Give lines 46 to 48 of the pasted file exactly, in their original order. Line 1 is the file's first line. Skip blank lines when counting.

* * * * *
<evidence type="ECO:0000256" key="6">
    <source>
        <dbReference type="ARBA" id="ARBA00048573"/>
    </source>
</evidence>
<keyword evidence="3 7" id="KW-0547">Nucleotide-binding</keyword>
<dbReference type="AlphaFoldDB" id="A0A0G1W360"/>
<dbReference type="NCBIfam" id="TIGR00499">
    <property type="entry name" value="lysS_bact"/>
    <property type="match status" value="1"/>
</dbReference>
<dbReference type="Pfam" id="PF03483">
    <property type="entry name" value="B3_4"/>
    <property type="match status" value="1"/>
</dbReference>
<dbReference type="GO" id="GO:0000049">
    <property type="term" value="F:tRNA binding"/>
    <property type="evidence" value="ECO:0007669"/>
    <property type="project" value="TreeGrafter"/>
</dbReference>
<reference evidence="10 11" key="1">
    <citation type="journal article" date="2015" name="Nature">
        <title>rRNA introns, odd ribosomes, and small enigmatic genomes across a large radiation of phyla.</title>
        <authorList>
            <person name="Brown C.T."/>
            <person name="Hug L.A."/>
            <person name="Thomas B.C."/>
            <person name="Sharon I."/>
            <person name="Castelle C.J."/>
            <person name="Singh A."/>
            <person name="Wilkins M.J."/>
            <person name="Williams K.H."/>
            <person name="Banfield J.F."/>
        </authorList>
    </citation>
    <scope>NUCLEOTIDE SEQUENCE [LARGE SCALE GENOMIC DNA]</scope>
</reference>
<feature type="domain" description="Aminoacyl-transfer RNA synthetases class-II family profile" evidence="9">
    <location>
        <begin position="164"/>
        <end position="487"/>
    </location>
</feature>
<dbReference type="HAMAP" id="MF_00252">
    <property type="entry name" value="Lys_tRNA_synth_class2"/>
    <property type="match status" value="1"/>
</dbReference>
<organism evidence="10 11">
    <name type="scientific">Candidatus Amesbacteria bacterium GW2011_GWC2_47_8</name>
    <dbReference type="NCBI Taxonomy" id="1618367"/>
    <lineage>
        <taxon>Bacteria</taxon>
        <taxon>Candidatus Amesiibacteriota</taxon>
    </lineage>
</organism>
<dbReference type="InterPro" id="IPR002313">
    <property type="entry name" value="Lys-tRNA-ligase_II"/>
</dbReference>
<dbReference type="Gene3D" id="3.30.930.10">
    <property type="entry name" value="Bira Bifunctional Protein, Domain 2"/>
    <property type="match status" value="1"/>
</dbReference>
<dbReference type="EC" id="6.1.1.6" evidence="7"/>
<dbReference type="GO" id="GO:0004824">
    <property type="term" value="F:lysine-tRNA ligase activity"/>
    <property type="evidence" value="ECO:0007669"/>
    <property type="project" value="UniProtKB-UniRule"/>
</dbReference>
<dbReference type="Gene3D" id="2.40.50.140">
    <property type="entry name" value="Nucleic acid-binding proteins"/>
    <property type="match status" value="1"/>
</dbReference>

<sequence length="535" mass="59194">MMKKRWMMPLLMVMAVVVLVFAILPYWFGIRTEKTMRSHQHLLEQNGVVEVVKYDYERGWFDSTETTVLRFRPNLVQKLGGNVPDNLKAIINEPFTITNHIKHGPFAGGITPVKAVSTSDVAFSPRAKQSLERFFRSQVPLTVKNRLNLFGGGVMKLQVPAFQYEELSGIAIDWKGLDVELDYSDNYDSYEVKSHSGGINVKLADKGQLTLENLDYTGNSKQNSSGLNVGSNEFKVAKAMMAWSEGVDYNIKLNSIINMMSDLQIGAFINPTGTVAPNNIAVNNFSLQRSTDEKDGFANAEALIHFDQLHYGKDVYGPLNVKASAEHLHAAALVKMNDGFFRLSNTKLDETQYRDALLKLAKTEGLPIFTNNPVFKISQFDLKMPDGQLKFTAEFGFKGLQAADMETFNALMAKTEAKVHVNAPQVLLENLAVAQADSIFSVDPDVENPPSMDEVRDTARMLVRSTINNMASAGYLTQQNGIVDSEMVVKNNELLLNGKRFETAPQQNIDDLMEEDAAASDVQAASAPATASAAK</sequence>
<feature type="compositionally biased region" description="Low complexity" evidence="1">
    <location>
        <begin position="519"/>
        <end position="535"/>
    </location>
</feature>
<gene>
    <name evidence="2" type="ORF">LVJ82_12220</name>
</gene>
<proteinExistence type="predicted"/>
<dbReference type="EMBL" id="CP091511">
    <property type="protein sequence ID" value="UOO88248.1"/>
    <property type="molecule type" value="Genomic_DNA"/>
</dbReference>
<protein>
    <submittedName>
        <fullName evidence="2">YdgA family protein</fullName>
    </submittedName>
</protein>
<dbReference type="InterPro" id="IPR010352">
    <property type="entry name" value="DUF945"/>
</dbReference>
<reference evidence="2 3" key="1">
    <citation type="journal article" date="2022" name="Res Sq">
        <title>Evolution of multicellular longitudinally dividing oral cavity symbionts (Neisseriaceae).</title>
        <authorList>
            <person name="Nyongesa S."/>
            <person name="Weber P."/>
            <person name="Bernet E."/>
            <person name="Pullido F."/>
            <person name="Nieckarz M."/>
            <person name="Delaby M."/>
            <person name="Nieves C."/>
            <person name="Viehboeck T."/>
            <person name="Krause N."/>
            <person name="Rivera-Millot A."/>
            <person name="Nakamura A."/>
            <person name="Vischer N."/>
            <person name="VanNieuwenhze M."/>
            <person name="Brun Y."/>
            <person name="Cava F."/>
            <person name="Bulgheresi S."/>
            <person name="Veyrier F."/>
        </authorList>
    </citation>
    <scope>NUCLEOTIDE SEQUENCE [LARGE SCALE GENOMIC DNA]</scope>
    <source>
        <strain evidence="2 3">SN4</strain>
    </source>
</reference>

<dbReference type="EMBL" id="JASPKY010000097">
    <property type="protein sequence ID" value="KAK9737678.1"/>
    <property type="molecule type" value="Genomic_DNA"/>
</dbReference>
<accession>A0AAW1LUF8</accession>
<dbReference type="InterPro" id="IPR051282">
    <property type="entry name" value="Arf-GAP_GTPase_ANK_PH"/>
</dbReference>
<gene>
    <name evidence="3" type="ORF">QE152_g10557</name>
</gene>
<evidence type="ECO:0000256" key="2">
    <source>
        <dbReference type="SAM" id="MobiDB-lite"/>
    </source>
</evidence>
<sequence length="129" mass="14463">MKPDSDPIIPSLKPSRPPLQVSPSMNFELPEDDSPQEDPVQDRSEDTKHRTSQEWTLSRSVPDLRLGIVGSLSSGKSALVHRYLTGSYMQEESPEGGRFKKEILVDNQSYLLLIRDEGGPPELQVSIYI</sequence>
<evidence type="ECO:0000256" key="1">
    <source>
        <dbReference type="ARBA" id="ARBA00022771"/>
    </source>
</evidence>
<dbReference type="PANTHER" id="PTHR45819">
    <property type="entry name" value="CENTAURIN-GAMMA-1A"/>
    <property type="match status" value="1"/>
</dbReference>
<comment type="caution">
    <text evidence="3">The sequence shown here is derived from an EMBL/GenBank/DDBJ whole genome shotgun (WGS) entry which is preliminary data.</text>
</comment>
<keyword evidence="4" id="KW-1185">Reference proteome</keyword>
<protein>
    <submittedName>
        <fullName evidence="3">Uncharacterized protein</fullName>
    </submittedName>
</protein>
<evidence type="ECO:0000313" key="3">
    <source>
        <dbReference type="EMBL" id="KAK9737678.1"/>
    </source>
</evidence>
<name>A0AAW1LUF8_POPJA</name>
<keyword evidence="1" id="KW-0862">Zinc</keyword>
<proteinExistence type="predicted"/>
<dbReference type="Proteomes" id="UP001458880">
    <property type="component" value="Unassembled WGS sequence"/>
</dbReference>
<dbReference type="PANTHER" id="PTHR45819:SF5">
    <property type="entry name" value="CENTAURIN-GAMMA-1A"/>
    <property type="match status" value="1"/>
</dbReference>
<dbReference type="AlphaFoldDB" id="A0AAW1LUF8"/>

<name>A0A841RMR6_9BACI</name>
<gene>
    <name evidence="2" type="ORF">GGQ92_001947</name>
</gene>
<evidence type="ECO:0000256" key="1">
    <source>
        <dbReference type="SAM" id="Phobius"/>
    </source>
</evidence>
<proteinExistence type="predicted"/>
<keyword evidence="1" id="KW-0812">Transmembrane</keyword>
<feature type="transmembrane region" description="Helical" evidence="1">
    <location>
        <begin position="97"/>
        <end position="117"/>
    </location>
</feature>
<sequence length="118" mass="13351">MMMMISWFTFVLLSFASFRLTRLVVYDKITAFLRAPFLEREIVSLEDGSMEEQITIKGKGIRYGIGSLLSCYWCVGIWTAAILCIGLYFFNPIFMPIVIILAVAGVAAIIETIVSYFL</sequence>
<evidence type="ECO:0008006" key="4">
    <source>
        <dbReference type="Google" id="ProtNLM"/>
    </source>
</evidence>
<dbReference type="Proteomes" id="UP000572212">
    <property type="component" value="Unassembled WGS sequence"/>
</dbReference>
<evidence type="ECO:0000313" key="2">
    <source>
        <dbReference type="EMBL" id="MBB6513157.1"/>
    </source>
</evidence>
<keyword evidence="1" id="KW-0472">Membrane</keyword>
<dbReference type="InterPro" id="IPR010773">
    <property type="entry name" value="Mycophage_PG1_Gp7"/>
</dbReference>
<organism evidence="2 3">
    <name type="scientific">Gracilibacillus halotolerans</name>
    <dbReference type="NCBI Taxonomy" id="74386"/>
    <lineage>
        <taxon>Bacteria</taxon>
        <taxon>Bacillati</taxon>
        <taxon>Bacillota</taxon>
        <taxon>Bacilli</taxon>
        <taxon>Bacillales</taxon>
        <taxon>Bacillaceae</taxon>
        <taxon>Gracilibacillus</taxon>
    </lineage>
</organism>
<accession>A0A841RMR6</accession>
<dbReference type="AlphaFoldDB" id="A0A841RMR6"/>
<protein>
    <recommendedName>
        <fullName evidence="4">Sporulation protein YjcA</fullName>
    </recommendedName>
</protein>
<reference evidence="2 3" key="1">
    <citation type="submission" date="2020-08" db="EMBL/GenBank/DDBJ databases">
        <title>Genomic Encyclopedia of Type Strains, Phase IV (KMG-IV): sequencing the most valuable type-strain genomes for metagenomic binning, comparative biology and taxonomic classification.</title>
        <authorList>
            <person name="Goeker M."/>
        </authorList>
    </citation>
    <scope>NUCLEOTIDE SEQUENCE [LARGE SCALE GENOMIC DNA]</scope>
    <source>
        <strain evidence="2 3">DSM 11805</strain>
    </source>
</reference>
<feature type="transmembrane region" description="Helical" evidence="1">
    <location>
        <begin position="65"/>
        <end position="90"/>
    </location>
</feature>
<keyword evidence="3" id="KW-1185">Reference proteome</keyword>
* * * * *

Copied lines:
    <property type="match status" value="1"/>
</dbReference>
<organism evidence="10 11">